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It might not be the flying cars we’ve been promised since forever, but Google is working on augmented reality. What’s that you ask? Watch the video below and you’ll see. It’s takes the functionality of your mobile phone and puts it into a seamless heads up display you use while walking around town. Philip K Dick might recognize this future…

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QR Codes have been around for a while but adoption in the US has been slow. In South Korea, where they’ve caught on, the grocer Tesco has figured out how to combine QR codes, mobile phones, and downtime to make day-to-day lives better. What did they do? Tesco figured out that in the busy lives of Koreans, grocery shopping was a dreaded chore that sucked away their free time. So, by placing QR codes in a previously unproductive space (subway stations) with displays that mirror grocery displays, the retailer was able to grow market share without adding stores.

The brief video below shows how they leveraged a mix of technology, market insights, and strategy to rebrand themselves and provide people with a solution that actually made their lives better.

Much like adding water to micro-ground beans to produce instant coffee, adding questions to quick-collection survey methods promises an immediate boost (of data), yet still involves its crashes. Snail mail surveys may be a thing of the past as a result of this new push for data gratification. These days, researchers and data collectors have the ability to meet survey participants right where they are, at home and on the go. Survey data can be collected and “analyzed” more quickly than ever due to technological and social improvements. The two most recent, popular methods of receiving immediate questionnaire feedback are (what I like to call) social media implantation surveys and mobile phone surveys.

Social media implantation surveys are a way of reaching potential survey participants while they are interacting with online sites and may have a few minutes to share an opinion. Given the foreknowledge of where to locate potentially millions of survey participants, social media sample collectors have crawled out of the woodwork after building up their databases. As a social media sample collector we recently met with explained, many internet gaming sites require gamers to pay with virtual money or points to play games online. Sample collectors realized this fact and have teamed up with gaming sites to offer virtual dollars for online surveys. The survey is seamlessly implanted into the participant’s page and can be accessed through a quick link. After completing the survey, participants get paid in virtual dollars and continue their gaming experience instantly.

The cost benefit – virtual world means virtual money, meaning costs in the real world are typically lower than in the average quantitative roll-out. The drawback here is simply this – these methods capture mostly general respondent types, meaning “a woman” or “an 18-year-old who uses Facebook”. The depth is lost when trying to reach buyers who may have more complex behavioral or psychographical reasoning for purchasing a product or service. Participants with more than one or two unique qualifications such as “moms who work at Wal-Mart and have two kids” will still have to be recruited intentionally by a skilled sample sourcer.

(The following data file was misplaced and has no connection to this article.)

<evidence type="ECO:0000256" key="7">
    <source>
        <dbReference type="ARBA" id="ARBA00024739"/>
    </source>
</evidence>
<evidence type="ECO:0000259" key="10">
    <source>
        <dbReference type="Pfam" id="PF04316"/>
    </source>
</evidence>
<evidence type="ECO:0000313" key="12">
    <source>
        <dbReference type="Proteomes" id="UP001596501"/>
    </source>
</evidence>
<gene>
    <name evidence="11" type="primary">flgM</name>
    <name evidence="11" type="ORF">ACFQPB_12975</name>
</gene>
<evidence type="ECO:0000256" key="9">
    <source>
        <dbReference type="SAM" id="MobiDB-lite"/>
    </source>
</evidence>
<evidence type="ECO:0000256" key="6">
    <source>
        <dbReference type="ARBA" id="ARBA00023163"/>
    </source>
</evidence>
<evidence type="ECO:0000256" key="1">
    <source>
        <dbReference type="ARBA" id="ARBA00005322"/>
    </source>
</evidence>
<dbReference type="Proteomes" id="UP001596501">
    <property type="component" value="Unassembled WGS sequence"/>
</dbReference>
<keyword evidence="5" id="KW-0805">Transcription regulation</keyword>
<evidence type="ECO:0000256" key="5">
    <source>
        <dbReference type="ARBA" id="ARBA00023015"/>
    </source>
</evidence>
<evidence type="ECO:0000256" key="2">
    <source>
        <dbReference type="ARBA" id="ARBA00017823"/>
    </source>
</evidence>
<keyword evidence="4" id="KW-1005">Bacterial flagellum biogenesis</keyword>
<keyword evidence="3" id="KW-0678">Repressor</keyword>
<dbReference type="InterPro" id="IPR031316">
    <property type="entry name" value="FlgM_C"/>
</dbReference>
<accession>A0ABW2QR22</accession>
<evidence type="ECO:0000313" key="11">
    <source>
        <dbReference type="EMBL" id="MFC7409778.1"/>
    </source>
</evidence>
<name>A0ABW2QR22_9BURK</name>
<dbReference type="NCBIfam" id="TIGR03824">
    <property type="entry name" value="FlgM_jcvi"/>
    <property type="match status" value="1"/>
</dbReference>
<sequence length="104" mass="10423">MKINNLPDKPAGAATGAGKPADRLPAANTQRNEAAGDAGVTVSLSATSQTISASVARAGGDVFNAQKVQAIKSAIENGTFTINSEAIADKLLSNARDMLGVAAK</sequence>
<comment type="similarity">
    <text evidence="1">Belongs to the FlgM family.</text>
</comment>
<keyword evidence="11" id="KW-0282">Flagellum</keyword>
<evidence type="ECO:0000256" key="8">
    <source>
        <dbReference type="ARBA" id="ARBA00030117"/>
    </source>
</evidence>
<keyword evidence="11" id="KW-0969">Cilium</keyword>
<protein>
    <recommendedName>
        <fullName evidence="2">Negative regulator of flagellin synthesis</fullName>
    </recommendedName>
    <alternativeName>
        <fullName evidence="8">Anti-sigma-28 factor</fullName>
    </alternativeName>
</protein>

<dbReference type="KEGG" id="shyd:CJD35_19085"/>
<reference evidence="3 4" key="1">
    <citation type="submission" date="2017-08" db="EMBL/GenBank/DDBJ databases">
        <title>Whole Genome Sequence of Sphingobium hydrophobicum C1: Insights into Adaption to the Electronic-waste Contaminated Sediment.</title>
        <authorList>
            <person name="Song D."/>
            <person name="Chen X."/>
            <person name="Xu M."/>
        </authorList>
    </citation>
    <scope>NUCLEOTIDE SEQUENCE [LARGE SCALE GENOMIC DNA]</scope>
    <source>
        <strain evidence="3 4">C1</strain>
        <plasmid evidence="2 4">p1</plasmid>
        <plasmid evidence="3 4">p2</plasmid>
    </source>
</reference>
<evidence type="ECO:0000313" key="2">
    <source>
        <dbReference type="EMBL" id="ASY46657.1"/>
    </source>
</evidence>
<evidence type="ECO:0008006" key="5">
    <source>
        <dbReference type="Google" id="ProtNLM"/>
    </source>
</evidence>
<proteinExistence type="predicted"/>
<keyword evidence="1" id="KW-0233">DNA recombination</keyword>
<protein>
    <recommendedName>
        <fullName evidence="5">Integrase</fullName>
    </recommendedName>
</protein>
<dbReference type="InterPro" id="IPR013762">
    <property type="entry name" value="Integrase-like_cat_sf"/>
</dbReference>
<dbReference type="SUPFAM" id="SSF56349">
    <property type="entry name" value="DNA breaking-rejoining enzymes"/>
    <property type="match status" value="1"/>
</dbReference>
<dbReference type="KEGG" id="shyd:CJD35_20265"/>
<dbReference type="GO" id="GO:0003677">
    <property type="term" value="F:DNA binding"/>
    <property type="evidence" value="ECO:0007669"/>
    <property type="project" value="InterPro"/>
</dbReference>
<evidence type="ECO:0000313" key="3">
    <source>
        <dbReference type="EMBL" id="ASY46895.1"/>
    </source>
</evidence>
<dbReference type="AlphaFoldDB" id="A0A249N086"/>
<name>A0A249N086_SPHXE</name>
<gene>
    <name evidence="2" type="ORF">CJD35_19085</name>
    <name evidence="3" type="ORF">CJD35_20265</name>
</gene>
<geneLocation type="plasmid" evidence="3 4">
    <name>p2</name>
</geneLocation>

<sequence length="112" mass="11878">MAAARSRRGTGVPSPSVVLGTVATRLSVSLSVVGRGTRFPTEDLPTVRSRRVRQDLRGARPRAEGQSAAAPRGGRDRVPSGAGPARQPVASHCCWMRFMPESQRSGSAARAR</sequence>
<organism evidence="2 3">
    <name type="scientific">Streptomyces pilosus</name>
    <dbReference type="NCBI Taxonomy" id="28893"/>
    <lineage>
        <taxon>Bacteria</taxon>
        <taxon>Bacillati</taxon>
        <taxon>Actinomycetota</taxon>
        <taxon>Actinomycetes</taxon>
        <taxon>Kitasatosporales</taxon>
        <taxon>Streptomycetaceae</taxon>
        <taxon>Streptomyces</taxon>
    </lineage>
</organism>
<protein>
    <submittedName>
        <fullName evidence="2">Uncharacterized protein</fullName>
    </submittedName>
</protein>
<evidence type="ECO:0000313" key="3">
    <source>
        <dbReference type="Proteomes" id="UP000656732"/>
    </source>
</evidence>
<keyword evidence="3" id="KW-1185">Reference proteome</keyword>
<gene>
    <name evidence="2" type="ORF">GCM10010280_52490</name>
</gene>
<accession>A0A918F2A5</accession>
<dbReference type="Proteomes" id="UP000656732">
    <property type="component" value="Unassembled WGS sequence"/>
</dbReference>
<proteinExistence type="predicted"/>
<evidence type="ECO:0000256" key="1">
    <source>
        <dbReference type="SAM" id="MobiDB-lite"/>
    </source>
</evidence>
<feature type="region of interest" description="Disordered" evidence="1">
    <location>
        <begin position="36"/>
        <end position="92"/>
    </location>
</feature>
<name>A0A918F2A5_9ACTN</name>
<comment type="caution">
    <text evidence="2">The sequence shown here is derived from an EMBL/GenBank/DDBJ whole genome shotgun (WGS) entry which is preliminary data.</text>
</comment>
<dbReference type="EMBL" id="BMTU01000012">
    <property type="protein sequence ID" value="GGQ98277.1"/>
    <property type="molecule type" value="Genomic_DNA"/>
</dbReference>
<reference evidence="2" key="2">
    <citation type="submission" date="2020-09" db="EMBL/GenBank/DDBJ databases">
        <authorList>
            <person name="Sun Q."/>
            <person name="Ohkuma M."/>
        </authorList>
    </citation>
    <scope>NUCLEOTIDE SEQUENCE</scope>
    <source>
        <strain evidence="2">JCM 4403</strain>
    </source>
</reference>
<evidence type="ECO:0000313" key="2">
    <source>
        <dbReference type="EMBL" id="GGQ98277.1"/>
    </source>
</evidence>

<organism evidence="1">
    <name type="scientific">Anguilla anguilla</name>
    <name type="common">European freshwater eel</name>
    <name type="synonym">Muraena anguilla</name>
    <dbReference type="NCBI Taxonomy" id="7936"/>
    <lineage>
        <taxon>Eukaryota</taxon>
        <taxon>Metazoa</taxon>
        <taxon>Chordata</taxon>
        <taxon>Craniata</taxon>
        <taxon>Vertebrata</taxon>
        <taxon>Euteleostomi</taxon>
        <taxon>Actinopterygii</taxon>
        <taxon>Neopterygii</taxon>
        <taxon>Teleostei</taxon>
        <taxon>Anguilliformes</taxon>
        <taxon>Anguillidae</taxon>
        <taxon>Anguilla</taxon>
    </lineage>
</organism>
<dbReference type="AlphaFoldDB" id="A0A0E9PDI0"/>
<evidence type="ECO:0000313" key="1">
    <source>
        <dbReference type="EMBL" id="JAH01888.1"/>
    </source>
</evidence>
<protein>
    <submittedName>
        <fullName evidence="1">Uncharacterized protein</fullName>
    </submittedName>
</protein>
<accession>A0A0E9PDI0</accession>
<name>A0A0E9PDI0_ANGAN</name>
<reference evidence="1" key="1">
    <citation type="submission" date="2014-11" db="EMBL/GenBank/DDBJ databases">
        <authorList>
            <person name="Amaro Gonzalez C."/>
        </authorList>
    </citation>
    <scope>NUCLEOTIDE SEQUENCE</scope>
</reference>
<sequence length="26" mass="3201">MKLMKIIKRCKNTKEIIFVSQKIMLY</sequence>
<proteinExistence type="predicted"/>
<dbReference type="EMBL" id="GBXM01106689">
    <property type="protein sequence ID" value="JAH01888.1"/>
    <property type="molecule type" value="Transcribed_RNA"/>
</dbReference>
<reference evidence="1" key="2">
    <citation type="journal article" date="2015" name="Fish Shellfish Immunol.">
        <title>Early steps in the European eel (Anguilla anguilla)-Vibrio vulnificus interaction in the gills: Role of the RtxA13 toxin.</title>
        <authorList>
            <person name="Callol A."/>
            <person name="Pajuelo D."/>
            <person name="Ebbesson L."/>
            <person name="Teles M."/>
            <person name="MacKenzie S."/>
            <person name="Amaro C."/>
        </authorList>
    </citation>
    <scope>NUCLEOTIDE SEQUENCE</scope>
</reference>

When it comes to mobile phone surveying, the benefits and pitfalls are split almost equally. The sample is usually gathered from a company database, eradicating the middle-man. This manner of cutting corners is a time saver to surveyors, but is going to be an issue for sample collectors who rely on old-fashioned methods to gather survey participants. Another downside to this type of survey is that, yet it is ideal for quick polls and opinion surveys, more logical or lengthy surveys are just not practical. So far the most advanced method of collecting and analyzing this data is by way of exportation to an Excel file. All in all, these two methods may make for a quick and dirty source of information, but ultimately they still serve as a companion to in-depth surveys that require hand-chosen participants. The last thing we researchers want to do is skimp on data quality even if it means getting results a little bit slower.

Well, maybe not an app but a text will certainly suffice. According to a recent study by Boston-based marketing research firm, Cone, nearly 13 percent of Americans ponied up the money for Haitian relief assistance via a text donation. While this number may seem like small potatoes, Cone says that it is actually an indicator of the building traction of the “text-to-give” trend.The new percentile, acquired through a brief two-question online survey held in February 2010, represents a 100 percent jump in text donations in comparison to Cone’s 2009 Consumer New Media Study where only six percent of adults reported donating to any cause via mobile phone in a 12-month period of time.
With the impressive success rate of the recent text relief fund – the American Red Cross raised more than $32 million during the aid campaign for Haiti- organizations are taking note and striving to change the face of charity. A new campaign revealed during the Super Bowl by the United Way is a clear indicator of future text-to-give marketing strategies as philanthropic organizations implore cell phone users to use their digits for the greater good.

Radio ratings firm Arbitron has mapped the penetration of cellphone-only households down to the local market level. Click to read more

Radio ratings firm Arbitron has mapped the penetration of cellphone-only households down to the local market level. Click to read more.